LONDON -- Anyone want to buy a 150-year lease on a 574,814-square-foot, centuries-old architectural gem that includes riverfront views, a swanky mess hall, a gorgeous chapel and a nuclear reactor?
Call Richard Haynes of the London realty firm Knight, Frank & Rutley. He's trying to find a tenant for the Royal Naval College in London's borough of Greenwich. And, boy, is he catching flak.
"This is a sensitive issue," Mr. Haynes says. "This is probably the most important property to come to the market in the postwar years."
Sensitive? The heritage squad has gone on full alert, as a group of preservationists, architects, newspaper columnists and just plain concerned citizens charge that Britain is once again unloading the family silver.
The Royal Naval College is a twin-domed palace on the Thames River that was designed by Sir Christopher Wren, whose most famous work was St. Paul's Cathedral. Before it was a school for mid-rank naval officers, the Royal Naval College was a grand yet drafty hospital for old seamen.
"It's fair enough to play the market, but it would be nice if the government knew what it was selling," says Chris Palmer, spokesman for the Royal Institute of British "I can't believe that any other European country would do something like this."
To understand the heritage squad's ire, picture the Vatican putting the Sistine Chapel on the market. Or imagine the U.S. government pulling the plug on the Naval Academy, and then leasing the place as if it were a shopping mall.
"I draw the line at Greenwich," says columnist Simon Jenkins of the Times of London. "It's like Hampton Court or Windsor Castle. These are great palaces created by the state with public money."
The Royal Naval College was put on the market Sept. 5, but the controversy raged so quickly that last week Defense Secretary Michael Portillo went on an offensive to calm fears.
He told the British Broadcasting Corp. that the palace would not become a super store or a golf course after the Royal Naval College -- a training school for 250 officers -- shuts in 1997 and moves to a less costly site.
"Tesco [a chain store] need not apply, nor any golf clubs or hotels or anything like that," he said. "I am talking about museums or galleries."
The irony of the controversy is that very few people ever really go to the Royal Naval College. Tourists go to Greenwich to see the clipper ship Cutty Sark. They climb a hill to the old Royal Observatory. They stand over the brass rail marking the Greenwich prime meridian, the dividing point of the Eastern and Western hemispheres. They marvel at the electro-magnetic 24-hour clock that shows Greenwich mean time (as in GMT).
Anyone who does wander over to the college, open to the public two hours daily, is in for a rare treat once past the cluster of police, whose usual greeting is: "What do you want?"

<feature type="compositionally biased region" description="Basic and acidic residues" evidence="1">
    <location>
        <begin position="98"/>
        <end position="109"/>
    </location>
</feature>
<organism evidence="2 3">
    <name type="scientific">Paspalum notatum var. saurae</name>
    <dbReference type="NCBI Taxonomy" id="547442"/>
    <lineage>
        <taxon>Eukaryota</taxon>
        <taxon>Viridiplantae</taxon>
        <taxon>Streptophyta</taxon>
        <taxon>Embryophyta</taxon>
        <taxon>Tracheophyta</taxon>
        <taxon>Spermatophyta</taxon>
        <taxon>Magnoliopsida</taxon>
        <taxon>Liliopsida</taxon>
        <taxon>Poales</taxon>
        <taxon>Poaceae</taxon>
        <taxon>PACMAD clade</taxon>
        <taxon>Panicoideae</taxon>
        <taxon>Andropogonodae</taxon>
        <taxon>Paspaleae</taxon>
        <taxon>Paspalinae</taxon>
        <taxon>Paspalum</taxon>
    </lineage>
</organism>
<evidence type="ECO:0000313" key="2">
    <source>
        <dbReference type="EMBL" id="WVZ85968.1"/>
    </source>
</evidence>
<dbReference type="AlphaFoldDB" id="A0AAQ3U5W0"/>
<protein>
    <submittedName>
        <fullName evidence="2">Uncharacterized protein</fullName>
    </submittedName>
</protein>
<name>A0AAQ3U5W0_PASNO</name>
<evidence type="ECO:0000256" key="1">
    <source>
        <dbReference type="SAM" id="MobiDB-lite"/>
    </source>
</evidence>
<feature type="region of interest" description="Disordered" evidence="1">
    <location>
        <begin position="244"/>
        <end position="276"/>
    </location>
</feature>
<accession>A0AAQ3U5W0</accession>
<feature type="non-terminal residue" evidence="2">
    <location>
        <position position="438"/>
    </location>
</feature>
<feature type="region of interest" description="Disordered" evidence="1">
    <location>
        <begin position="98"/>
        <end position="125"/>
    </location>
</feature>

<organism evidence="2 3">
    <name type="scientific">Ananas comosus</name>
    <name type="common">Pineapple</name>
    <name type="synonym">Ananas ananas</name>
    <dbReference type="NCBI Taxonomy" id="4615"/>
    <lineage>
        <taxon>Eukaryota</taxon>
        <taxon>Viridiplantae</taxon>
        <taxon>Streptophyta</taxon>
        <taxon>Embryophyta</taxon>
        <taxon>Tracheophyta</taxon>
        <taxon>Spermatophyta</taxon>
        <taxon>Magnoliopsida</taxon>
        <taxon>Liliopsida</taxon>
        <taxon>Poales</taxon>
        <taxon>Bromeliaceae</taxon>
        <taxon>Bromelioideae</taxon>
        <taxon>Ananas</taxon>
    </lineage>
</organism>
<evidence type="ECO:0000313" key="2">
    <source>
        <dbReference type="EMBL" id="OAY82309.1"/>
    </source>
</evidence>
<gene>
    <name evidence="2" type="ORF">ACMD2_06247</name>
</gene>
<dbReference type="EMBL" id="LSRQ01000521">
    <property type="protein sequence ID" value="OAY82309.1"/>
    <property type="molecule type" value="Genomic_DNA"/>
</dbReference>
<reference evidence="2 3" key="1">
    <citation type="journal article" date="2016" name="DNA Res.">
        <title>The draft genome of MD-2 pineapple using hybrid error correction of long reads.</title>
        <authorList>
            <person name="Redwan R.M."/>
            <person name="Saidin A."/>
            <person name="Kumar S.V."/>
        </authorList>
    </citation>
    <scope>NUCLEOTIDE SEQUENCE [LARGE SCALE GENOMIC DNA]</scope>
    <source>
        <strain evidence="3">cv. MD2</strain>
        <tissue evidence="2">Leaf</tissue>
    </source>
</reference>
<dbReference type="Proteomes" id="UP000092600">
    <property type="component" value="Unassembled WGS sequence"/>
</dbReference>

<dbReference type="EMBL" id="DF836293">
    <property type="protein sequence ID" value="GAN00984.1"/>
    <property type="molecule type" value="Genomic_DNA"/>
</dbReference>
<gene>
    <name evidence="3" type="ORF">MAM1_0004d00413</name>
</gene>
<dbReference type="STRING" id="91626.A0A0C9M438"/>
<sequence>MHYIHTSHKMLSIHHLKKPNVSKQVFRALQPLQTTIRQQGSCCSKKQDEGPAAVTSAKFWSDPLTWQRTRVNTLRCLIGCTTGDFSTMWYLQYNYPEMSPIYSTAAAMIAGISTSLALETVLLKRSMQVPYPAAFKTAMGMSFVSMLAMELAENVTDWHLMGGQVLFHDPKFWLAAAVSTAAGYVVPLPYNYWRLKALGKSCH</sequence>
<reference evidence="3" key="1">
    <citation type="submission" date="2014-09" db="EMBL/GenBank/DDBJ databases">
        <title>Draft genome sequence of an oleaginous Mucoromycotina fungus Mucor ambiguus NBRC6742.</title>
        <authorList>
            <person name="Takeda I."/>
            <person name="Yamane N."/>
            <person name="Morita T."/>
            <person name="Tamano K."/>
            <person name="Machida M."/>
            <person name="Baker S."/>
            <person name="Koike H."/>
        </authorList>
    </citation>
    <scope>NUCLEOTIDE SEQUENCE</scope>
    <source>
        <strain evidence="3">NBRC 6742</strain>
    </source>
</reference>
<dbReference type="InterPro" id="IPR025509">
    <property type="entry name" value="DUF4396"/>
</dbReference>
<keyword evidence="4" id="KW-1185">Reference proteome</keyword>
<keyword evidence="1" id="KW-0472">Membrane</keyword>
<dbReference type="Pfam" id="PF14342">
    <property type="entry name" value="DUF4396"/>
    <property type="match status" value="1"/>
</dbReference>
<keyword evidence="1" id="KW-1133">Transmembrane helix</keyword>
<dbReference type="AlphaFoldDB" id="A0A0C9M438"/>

There is no admission charge.
Wren's vision of domes, colonnades and towers rises from the Thames riverbank. Originally, this was a giant redevelopment project, pushed by monarchs William and Mary, constructed on the site of a Tudor palace, and built in stages during the 17th and 18th centuries.
The grandest of the rooms is the Painted Hall, a cavernous dining room with paintings by James Thornhill. Toiling 19 years, Thornhill mixed modern and classical history, with ancient mythology and Christian allegory. He also got paid by the yard.
The chapel is light and airy with a ceiling that resembles a piece of Wedgwood china.
"With all its magnificence, the palace was really built for retired sailors with peg legs and bandaged arms. And the sailors never really liked the place," says Basil Watson, a retired naval chaplain who oversaw the restoration of the chapel after World ++ War II.
The Seamen's Hospital accommodated more than 2,000 men in the late 1700s. But by 1860, there were nearly 1,000 unused beds. The palace was turned over to the Royal Naval College in 1873.
Now, it's on the block. And really, it's a tough sell.
At heart, the preservationists are fatalists. They claim the ruling Conservative government will simply botch the deal, and another great old building along the Thames will rot. Critics of the government point to the Battersea power station and the County Hall, two buildings that the government sold to the highest bidder and that now lie empty, blighting the riverfront.
"If the government doesn't get this one right, there will be a lot of egg on everyone's face," says Mark Bellars, who owns the Nauticalia gift shop in Greenwich.
Upkeep on the buildings runs $3 million a year. Then, there is the small matter of rent. The military currently pays $600,000 a year to the Greenwich Hospital charity, which owns the site.
"We need the money," says Dr. Gordon Mungeam, the charity's director. "We need someone else to look after the buildings."
More than 1,000 organizations have expressed interest in buying the long lease. The one proposal that appears to be gathering supporters has been floated by National Maritime Museum.
Under it, the University of Greenwich would rent academic and student accommodations. Among those who would rent office space would be shipping and maritime firms, and the Prince of Wales Institute of Architecture.